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Local Asylum Seekers Face Longer Wait Times As Boston Immigration Officials Head To Border

Families wait at "El Chaparral," a border crossing near San Ysidro, California, to hear which names are called from the asylum waitlist. (Shannon Dooling/WBUR)
Families wait at "El Chaparral," a border crossing near San Ysidro, California, to hear which names are called from the asylum waitlist. (Shannon Dooling/WBUR)

Asylum seekers in the Boston area can expect longer wait times, as local resources are being shifted to the southern border.

U.S. Citizenship and Immigration Services notified local immigration attorneys that asylum officers from Boston will be sent to the southwest border with Mexico to address the influx of asylum seekers there.

An email to members of the American Immigration Lawyers Association said a majority of the asylum officers in Boston, along with Newark and New Jersey, are being deployed to the border.

Cambridge-based immigration attorney Susan Church, who received the email, called this another attack on the legal immigration system by the Trump administration.

"All the time that these asylum officers are away at the border, interviews are not being conducted and that backlog is growing larger and larger and larger," she said.

Church estimates the wait time for asylum cases in Boston is between three and six years. That's expected to increase now with USCIS pulling local resources and diverting them to the Southwest border.

A USCIS spokesperson on Friday confirmed that the agency is not currently scheduling new cases for review in its Boston office, but agents are working on "a number of post-interview backlog cases and they are still scheduling expedite interview requests on a case-by-case basis." She also clarified that clarified that the officers in Boston would work on cases remotely rather than travel to the border. These kinds of staffing adjustments have been made in the past and are "always temporary," according to the spokesperson.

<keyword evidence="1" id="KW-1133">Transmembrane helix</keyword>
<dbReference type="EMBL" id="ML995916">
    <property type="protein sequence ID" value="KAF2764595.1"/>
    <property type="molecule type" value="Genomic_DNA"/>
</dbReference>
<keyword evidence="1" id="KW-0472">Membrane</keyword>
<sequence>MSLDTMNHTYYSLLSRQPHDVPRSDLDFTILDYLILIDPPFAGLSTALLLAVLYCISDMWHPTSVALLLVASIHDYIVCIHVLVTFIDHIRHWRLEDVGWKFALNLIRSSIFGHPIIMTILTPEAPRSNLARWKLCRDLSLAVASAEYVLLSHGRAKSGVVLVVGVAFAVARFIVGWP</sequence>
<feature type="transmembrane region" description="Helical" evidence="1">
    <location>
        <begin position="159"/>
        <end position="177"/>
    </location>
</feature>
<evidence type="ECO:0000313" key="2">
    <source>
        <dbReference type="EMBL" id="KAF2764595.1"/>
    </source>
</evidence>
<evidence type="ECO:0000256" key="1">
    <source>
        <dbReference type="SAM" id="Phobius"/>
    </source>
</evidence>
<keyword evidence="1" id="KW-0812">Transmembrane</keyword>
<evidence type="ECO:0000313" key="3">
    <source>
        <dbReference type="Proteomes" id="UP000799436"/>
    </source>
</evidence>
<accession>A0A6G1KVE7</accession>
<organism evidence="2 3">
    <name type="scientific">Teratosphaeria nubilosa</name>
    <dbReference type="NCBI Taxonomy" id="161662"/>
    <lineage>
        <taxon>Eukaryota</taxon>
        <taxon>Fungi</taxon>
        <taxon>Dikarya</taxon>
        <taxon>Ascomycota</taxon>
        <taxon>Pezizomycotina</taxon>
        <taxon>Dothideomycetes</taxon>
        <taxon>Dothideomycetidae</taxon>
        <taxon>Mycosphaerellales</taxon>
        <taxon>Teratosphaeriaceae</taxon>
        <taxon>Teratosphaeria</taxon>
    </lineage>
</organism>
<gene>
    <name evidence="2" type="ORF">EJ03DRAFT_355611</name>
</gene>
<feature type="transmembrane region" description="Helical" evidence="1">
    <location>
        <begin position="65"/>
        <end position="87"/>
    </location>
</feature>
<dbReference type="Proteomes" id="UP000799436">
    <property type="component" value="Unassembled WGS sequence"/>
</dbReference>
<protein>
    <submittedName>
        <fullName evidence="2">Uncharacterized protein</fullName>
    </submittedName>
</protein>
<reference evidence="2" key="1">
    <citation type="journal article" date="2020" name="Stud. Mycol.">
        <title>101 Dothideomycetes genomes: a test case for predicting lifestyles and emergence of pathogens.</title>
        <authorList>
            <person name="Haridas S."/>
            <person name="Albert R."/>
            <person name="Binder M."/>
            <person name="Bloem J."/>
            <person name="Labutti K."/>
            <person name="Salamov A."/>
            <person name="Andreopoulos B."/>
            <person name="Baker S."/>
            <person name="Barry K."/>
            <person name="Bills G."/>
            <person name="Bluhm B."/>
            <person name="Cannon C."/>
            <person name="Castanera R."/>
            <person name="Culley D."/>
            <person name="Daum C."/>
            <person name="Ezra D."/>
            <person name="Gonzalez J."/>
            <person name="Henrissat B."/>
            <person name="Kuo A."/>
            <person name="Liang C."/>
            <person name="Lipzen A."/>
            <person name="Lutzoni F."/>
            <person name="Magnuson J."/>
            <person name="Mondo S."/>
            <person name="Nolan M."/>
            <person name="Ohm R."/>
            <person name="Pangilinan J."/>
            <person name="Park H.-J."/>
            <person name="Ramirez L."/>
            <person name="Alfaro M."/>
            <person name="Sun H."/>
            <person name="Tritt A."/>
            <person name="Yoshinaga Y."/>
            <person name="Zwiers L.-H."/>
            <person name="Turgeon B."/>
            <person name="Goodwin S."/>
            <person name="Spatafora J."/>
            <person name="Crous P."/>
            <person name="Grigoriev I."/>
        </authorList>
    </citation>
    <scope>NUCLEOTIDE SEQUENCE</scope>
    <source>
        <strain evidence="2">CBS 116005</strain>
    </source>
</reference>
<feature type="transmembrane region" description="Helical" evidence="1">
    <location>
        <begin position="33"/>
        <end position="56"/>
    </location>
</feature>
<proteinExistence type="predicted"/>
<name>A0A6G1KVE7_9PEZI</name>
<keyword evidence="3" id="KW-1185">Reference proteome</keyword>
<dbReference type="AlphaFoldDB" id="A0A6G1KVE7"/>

Sarah Sherman-Stokes, an immigration attorney and Boston University clinical professor, said longer wait times can undermine even the most legitimate asylum claims.

"The evidence of that persecution is harder to come by, witnesses might pass away or move, it might be harder to get medical records or police records after a certain period of time," she said.

The influx of asylum claims at the border is a crisis of the administration's own making, according to Sherman-Stokes.

"They've created this funnel that brings everybody to ports of entries, then they're telling them, 'In fact, you have to wait in Mexico,'" she said. "This is exactly the playbook that the administration has consistently followed: create a crisis, say they're not responsible and then purport to rescue us from the crisis."

The correspondence, signed by Susan Raufer, director of the Newark Asylum Office and Meghann Boyle, sub-office director of the Boston Asylum Sub-Office, says no new asylum interviews will be scheduled for the time being in the Boston office.

"We are disappointed not to be able to continue to cut into our backlog or to adjudicate affirmative cases. We appreciate your understanding," the email concludes.

Church says this will impact asylum seekers who are living in the community and who generally have very strong cases.

"They are asking the government for asylum in the U.S. before they're caught by ICE, before they're caught by Customs and Border Patrol, they're bringing themselves to the attention of immigration and asking for asylum."

Correction: A previous version of this story misidentified the federal agency involved in the asylum cases. It is the U.S. Citizenship and Immigration Services.

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Shannon Dooling Twitter Reporter
Shannon Dooling is a reporter representing WBUR on a team of public radio station journalists in the New England News Collaborative.

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